The Pain And Loss Of Losing A Loved One
At some point in time, we all experience a great loss in our lives. Whether that loss is someone we love, a pet, or something very important to us, grief is the natural and healthy reaction that follows. Grief is best described as a multi-layered and truly personal experience involving a host of emotions from numbness and disbelief to anger, guilt, loneliness, bitterness, and at times, overwhelming sorrow. Losing someone you love is devastating , you want the whole world to stop and take notice, yet life continues all around you, seemingly oblivious, as your own life comes to a crashing halt. What happens now? How could grief counseling even help? it wont bring back the person we lost. There seems no way out of the incredible pit of despair and unbearable pain.
When Someone We Love Dies
While grief can result from a variety of situations ranging from divorce and separation to traumatic injury or illness, probably the most difficult and heart-wrenching circumstance to deal with is the death of a child or spouse. According to US government statistics, about 228,000 children die every year. These statistics also show that approximately thirty-six percent of the population is grieving now or has grieved in the past, for a son, daughter, brother, or sister. This type of grief is a profound and all too often, devastating experience for family members who are left behind.
If left unchecked, no matter the cause, all grief can quickly turn into deep depression and other serious psychological disorders. At this point, grief counseling becomes a very important part of the healing process.
The magnitude of this issue only becomes apparent however, when you also consider that only ten percent of grieving people, according to the National Institute for Mental Health (NIMH), will ever seek professional help. Although the bereaved must ultimately come to terms and integrates their loss within their own life and purpose, the emotional understanding and support of a counselor or therapist provides an essential step toward making this inevitable process less painful.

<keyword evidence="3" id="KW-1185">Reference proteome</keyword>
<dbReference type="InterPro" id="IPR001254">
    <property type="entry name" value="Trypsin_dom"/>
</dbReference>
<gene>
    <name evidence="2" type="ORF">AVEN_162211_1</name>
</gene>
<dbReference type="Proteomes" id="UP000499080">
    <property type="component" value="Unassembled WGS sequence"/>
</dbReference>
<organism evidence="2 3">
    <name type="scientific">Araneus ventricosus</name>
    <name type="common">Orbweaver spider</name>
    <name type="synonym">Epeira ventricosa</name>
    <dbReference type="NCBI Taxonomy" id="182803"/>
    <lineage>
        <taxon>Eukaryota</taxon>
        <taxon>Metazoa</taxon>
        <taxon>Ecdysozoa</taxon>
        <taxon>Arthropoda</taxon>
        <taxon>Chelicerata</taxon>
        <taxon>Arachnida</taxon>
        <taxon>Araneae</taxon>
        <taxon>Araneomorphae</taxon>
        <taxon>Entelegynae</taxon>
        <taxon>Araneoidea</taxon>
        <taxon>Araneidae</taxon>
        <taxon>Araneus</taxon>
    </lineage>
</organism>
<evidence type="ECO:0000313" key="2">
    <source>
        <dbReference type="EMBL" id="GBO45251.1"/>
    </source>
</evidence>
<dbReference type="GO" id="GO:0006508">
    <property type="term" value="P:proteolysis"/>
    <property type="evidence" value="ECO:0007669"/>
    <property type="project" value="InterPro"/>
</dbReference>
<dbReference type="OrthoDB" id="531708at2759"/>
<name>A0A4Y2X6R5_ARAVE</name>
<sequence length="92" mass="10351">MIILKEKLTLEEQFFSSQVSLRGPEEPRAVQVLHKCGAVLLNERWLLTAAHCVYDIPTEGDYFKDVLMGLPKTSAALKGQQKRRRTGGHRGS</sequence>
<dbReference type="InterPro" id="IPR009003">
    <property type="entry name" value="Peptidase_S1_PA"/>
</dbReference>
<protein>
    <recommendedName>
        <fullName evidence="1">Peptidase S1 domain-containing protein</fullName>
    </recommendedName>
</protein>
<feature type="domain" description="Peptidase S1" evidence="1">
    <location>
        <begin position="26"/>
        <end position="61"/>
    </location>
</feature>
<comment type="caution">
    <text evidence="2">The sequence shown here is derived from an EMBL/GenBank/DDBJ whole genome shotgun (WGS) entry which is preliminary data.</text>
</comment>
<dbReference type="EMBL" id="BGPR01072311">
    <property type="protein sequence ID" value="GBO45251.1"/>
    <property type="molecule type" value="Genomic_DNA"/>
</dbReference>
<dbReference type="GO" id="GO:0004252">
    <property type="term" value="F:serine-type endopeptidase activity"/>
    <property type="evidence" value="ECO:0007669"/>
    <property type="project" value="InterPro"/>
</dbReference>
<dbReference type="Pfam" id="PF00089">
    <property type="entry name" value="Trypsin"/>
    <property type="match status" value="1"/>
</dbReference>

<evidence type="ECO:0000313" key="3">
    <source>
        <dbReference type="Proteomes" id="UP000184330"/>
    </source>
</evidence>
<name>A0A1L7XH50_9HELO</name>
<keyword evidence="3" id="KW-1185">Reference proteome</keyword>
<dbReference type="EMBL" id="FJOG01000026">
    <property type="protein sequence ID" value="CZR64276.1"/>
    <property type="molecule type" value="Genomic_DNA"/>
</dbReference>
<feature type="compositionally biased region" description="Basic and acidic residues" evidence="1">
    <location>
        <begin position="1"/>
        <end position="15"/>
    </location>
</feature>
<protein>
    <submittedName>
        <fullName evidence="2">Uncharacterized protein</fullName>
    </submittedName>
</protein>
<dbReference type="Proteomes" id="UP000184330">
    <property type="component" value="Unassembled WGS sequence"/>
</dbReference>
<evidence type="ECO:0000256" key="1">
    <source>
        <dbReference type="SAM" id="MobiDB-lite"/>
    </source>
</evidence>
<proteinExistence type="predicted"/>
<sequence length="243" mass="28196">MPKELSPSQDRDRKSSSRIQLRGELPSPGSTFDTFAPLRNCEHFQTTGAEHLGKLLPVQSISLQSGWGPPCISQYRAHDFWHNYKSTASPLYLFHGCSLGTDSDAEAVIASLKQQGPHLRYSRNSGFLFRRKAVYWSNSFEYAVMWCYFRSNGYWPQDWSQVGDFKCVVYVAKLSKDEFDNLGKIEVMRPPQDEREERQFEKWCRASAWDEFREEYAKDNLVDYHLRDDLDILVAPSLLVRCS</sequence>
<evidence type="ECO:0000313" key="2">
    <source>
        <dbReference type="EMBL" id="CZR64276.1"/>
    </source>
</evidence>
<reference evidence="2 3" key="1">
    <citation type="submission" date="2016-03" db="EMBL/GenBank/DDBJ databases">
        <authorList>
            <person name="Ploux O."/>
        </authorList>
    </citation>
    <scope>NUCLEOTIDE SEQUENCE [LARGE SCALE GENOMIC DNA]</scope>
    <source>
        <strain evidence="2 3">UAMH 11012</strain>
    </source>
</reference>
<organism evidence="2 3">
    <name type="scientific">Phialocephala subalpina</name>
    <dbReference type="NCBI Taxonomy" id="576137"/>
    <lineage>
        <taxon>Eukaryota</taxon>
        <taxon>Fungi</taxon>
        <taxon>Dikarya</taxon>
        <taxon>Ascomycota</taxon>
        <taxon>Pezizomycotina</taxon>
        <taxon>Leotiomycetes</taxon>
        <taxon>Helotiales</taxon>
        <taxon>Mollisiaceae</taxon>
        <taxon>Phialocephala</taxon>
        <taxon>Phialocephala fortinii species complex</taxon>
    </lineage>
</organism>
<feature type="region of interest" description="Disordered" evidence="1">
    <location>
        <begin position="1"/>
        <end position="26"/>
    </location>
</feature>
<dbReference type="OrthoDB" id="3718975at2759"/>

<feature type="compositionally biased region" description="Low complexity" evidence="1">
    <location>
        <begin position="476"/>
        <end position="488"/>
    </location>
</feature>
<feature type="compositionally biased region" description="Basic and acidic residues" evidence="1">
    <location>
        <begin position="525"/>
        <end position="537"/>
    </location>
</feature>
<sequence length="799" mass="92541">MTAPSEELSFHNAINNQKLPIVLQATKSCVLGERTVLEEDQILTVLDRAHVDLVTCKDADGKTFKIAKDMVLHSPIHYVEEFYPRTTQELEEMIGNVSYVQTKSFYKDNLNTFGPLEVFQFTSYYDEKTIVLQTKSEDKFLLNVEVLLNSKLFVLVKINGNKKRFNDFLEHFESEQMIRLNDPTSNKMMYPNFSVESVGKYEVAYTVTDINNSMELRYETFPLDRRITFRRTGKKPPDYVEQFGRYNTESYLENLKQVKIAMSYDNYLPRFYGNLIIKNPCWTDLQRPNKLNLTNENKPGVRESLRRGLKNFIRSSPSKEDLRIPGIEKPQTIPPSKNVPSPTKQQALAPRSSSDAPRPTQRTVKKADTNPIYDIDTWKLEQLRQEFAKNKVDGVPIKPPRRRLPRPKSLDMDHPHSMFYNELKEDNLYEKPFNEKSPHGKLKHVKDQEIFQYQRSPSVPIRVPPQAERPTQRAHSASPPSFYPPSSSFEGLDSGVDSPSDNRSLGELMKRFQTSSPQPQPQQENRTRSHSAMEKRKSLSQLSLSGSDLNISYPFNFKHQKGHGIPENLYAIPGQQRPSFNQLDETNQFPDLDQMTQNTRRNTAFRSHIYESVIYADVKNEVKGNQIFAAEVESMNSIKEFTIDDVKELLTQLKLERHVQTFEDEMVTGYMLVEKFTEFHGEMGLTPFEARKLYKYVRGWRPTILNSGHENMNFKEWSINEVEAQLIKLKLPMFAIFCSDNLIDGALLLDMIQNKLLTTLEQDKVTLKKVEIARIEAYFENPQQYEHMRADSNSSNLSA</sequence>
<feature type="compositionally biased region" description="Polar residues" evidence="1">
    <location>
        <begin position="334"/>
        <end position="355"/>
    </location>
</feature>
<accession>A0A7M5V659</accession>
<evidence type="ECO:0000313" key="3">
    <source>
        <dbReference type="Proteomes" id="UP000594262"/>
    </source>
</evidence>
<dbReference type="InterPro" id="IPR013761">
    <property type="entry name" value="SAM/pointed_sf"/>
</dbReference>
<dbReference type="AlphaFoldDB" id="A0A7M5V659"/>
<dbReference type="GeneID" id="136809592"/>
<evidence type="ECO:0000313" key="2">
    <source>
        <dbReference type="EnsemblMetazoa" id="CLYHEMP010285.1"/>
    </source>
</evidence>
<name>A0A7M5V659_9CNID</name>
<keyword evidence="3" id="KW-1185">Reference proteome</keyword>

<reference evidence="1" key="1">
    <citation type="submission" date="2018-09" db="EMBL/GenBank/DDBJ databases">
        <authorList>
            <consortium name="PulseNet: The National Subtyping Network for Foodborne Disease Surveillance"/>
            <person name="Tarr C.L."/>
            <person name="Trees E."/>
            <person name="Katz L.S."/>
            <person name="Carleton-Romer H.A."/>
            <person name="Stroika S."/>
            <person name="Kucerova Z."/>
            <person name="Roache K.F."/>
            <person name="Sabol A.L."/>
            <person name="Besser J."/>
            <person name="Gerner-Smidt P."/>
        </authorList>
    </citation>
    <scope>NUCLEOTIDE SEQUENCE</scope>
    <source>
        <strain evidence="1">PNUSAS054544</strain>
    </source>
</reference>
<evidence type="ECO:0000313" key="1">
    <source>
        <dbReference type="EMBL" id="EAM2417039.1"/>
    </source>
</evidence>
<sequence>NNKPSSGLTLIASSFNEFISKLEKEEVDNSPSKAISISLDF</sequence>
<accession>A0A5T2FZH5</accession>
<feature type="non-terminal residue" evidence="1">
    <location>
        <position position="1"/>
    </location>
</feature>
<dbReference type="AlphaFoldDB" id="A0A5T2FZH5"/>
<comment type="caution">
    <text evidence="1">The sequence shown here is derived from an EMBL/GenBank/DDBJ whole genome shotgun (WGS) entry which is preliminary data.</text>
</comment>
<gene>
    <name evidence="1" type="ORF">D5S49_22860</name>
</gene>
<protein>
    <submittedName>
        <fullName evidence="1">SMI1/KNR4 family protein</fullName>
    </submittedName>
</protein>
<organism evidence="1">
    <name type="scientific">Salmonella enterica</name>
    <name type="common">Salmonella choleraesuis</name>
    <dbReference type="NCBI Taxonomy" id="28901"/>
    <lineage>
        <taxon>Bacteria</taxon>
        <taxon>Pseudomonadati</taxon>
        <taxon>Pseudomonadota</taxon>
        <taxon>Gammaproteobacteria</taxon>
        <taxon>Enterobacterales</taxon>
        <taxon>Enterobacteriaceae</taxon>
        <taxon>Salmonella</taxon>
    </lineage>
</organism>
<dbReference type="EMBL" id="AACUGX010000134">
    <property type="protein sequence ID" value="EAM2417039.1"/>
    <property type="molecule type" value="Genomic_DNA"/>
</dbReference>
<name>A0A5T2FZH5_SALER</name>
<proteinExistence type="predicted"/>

Will These Feelings Last Forever?
There is no magical timeline that dictates how long you should grieve or when the pain will go away. Some cultures have varying customs meant to guide a person through the mourning period following the loss, but each person is different and you don’t know how you will react to a traumatic situation until it happens. Simply put, your grief lasts as long as it needs to last. In most cases, grief counseling with an effective and good therapist can lessen the length of time in mourning and dampen the intensity of the suffering.
Typically however, there are five stages we all follow when faced with loss. Again, not everyone will follow these parameters exactly and some people may find they jump back and forth between each stage, lingering longer in one than another or even experience more than one stage at a time, but for the most part, the “Five Stages of Grief” predict the emotional pattern our grieving will take. If you choose to begin grief counseling, your therapist will work together with you through each of these stages during therapy. Remember that no person fits each stage exactly, but in general, this is the path most people take when suffering from the pain of loss.
The fist stage of grief is denial. A numbing feeling overtakes our body and we simply can’t fathom the idea that the situation is actually happening. It can feel as if you’re on the outside looking in and nothing is real. “It must be a mistake”.
Eventually though, reality sets in and then anger, the second stage of grief, tends to surface. At this point, you feel a powerful need to lash out at someone or to hold someone else responsible for the situation. Often times, we will blame God and question our faith. You may even turn your anger inward and blame yourself. Whatever the situation, our natural instinct is to deflect our pain onto someone or something else.